Case Presentation: A 99-year-old female presented to the emergency department due to new onset, post-prandial abdominal pain, nausea, and vomiting. History was significant for atrial fibrillation (AFib), heart failure with preserved ejection fraction (HFpEF), diabetes, and hypertension. Physical exam was significant for chronic bilateral lower extremity edema without JVD or rales. On admission, her electrocardiogram showed AFib with low voltage and no signs of active or prior ischemia. Lab work revealed an elevated high sensitivity troponin T of 27 (< 19 ng/L), an N-terminal prohormone brain natriuretic peptide (pro-BNP) of 3,507 pg/mL (>75yr age normal < 450pg/mL), and a creatinine of 1.62 mg/dL (patient baseline 0.7 - 0.8mg/dL). A chest X-ray and CT scan identified a large type III hiatal hernia with diffuse cardiac compression.A nasogastric tube was placed for decompression. Twelve hours later, an echocardiogram revealed biatrial and right ventricular dilation, pulmonary arterial pressure of 56mmHg, and moderate to severe tricuspid regurgitation. She had worsening right sided heart function compared to her prior echo consisting of no chamber enlargement, pulmonary arterial pressure of 40mmHg, and mild tricuspid regurgitation. After 48 hours of suction and IV fluids to resolve her hypovolemic prerenal AKI, a barium study was performed without any signs of obstruction, the patient progressed to a PO diet, and was later discharged. Given the lack of volvulus or obstruction, the patient’s age and preference, surgery was deferred.The patient also had two recent, prior hospitalizations for dyspnea where she was initially diagnosed with AFib and HFpEF and received symptomatic management. An extensive hiatal hernia was present on chest X-ray at those times as well, although no decompressive intervention was performed.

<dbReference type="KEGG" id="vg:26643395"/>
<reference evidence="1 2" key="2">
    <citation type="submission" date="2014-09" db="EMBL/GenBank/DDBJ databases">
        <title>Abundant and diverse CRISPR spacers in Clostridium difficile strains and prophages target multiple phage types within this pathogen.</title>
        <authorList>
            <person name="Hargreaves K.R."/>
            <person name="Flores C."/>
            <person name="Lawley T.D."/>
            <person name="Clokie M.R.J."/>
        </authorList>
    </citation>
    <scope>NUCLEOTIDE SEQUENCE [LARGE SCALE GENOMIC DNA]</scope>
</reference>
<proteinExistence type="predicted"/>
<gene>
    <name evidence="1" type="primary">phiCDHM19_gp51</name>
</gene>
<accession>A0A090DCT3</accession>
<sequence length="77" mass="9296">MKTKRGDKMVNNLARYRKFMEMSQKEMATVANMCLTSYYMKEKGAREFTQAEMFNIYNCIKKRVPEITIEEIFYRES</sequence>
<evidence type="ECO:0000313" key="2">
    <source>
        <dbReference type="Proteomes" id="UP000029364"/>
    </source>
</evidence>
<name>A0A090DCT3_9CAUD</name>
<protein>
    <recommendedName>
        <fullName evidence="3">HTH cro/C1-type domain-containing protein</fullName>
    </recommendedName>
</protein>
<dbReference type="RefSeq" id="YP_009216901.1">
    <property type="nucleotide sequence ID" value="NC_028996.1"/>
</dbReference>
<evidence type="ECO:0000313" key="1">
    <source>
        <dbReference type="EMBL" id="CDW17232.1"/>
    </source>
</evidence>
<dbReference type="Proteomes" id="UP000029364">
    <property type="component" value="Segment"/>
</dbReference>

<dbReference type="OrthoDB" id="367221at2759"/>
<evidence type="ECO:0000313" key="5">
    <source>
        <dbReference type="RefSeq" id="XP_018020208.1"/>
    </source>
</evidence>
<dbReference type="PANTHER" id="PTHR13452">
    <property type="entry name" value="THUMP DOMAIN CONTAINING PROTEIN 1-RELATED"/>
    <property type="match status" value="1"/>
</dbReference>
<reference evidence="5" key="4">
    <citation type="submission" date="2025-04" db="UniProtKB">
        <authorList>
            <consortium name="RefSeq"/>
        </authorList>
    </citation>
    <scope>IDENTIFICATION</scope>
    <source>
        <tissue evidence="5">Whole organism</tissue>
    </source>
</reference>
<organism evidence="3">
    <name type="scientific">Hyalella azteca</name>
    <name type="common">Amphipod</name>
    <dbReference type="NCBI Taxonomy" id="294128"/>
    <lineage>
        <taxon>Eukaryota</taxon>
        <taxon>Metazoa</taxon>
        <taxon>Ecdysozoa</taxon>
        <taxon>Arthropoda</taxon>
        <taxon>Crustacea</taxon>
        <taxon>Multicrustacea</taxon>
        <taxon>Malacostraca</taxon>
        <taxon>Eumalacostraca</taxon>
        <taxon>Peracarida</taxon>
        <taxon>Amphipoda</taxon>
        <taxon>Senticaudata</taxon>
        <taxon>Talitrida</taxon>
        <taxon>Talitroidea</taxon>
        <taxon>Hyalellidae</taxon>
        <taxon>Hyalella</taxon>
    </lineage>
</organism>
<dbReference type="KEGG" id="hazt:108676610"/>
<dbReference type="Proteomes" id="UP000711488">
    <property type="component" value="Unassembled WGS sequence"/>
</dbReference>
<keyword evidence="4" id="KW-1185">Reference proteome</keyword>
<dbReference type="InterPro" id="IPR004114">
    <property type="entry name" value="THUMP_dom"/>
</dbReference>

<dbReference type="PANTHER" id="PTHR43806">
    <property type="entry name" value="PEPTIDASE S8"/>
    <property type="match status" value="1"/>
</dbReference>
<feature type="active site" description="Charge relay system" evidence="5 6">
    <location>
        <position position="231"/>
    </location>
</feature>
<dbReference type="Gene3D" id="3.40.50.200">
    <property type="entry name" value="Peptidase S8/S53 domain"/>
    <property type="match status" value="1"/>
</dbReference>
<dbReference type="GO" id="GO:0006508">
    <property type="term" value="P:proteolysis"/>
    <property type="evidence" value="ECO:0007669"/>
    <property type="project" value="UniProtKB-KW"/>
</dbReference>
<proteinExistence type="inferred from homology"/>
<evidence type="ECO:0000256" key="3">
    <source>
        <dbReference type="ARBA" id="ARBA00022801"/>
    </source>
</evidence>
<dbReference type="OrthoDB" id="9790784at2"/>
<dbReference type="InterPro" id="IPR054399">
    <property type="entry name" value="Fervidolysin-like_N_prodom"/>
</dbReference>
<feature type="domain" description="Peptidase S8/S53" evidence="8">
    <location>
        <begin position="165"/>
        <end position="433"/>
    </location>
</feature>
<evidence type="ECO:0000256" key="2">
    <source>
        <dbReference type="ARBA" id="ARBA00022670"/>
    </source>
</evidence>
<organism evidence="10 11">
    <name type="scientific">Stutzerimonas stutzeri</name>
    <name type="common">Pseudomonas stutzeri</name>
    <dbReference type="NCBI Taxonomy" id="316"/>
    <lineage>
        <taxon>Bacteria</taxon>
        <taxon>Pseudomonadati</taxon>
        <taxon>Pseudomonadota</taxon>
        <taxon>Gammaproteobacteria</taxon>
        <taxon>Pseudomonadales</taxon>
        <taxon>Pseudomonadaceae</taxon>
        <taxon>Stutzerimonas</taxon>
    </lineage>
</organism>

Discussion: Hiatal hernia types II-IV are paraesophageal hernias of varying degrees and encompass 5-15% of hiatal hernia cases. Gastrointestinal symptoms can range from gastroesophageal reflux disease to obstruction, ischemia, or volvulus of the hernia sac. As seen in prior case reports, severe hernias can precipitate cardio-respiratory symptoms including acute coronary syndrome, arrhythmias, syncope, dyspnea, and congestive heart failure. Patients with hiatal hernias have an increased frequency of AFib due to external pressure placed on the left atria and pulmonary veins. Additionally, compression of inferior pulmonary veins can precipitate pulmonary edema, pleural effusions, diastolic dysfunction, and right sided heart dysfunction. This patient’s initial AFib and HFpEF diagnoses were likely due to the compressive mass effect of her hiatal hernia. Her more recent heart failure work up including an increasing pulmonary arterial pressure with worsening valvular dysfunction and elevated pro-BNP were the result of her enlarging chronic hiatal hernia without an overt CHF exacerbation. Earlier recognition, decompression, and/or surgical repair may have prevented her cardiac manifestations. This case emphasizes the importance of considering hiatal hernias as a reason for cardiac abnormalities and disease, specifically when temporally related to a meal.

Conclusions: Hiatal hernias can remain asymptomatic or present as a wide range of multi-organ system symptoms including cardio-respiratory due to compressive mass effect. It is important to be prudent and consider it as an imitator and instigator of cardiac disease, one that may be reversible with appropriate interventions.

IMAGE 1: Hiatal Hernia on CT Axial View

IMAGE 2: Hiatal Hernia on CT Coronal View